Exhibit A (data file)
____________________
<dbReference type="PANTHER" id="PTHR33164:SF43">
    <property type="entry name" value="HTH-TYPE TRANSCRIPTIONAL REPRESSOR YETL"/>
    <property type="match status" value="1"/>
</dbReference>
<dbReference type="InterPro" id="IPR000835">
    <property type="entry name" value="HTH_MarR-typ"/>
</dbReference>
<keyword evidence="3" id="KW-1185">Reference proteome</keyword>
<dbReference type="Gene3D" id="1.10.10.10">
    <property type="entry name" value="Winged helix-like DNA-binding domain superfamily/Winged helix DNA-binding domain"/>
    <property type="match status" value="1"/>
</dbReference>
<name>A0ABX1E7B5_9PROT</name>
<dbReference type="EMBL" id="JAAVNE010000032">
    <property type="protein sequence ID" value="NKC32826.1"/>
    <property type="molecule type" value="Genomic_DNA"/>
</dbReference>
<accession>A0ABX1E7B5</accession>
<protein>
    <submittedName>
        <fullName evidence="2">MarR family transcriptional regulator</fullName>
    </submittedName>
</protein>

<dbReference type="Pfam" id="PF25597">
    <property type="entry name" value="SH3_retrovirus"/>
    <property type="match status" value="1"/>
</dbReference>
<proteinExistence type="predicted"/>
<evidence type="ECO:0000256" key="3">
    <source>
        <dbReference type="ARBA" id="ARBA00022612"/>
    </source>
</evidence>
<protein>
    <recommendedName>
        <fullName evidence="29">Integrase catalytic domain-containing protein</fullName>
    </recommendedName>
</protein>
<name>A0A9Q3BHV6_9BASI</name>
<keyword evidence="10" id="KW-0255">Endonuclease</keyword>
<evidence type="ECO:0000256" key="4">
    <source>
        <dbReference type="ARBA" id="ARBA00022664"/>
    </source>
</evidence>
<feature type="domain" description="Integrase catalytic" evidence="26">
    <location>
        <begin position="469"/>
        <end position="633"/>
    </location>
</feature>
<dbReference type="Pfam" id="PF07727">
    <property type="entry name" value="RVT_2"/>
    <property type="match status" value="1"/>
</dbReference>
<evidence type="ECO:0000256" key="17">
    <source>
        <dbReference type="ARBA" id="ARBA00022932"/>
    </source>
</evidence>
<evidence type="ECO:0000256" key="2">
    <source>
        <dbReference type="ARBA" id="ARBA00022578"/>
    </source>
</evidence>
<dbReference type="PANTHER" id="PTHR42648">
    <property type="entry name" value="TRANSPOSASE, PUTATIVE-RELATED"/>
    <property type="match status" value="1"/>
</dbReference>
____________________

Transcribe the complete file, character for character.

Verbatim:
<dbReference type="PANTHER" id="PTHR33164:SF43">
    <property type="entry name" value="HTH-TYPE TRANSCRIPTIONAL REPRESSOR YETL"/>
    <property type="match status" value="1"/>
</dbReference>
<dbReference type="InterPro" id="IPR000835">
    <property type="entry name" value="HTH_MarR-typ"/>
</dbReference>
<keyword evidence="3" id="KW-1185">Reference proteome</keyword>
<dbReference type="Gene3D" id="1.10.10.10">
    <property type="entry name" value="Winged helix-like DNA-binding domain superfamily/Winged helix DNA-binding domain"/>
    <property type="match status" value="1"/>
</dbReference>
<name>A0ABX1E7B5_9PROT</name>
<dbReference type="EMBL" id="JAAVNE010000032">
    <property type="protein sequence ID" value="NKC32826.1"/>
    <property type="molecule type" value="Genomic_DNA"/>
</dbReference>
<accession>A0ABX1E7B5</accession>
<protein>
    <submittedName>
        <fullName evidence="2">MarR family transcriptional regulator</fullName>
    </submittedName>
</protein>

<dbReference type="Pfam" id="PF25597">
    <property type="entry name" value="SH3_retrovirus"/>
    <property type="match status" value="1"/>
</dbReference>
<proteinExistence type="predicted"/>
<evidence type="ECO:0000256" key="3">
    <source>
        <dbReference type="ARBA" id="ARBA00022612"/>
    </source>
</evidence>
<protein>
    <recommendedName>
        <fullName evidence="29">Integrase catalytic domain-containing protein</fullName>
    </recommendedName>
</protein>
<name>A0A9Q3BHV6_9BASI</name>
<keyword evidence="10" id="KW-0255">Endonuclease</keyword>
<evidence type="ECO:0000256" key="4">
    <source>
        <dbReference type="ARBA" id="ARBA00022664"/>
    </source>
</evidence>
<feature type="domain" description="Integrase catalytic" evidence="26">
    <location>
        <begin position="469"/>
        <end position="633"/>
    </location>
</feature>
<dbReference type="Pfam" id="PF07727">
    <property type="entry name" value="RVT_2"/>
    <property type="match status" value="1"/>
</dbReference>
<evidence type="ECO:0000256" key="17">
    <source>
        <dbReference type="ARBA" id="ARBA00022932"/>
    </source>
</evidence>
<evidence type="ECO:0000256" key="2">
    <source>
        <dbReference type="ARBA" id="ARBA00022578"/>
    </source>
</evidence>
<dbReference type="PANTHER" id="PTHR42648">
    <property type="entry name" value="TRANSPOSASE, PUTATIVE-RELATED"/>
    <property type="match status" value="1"/>
</dbReference>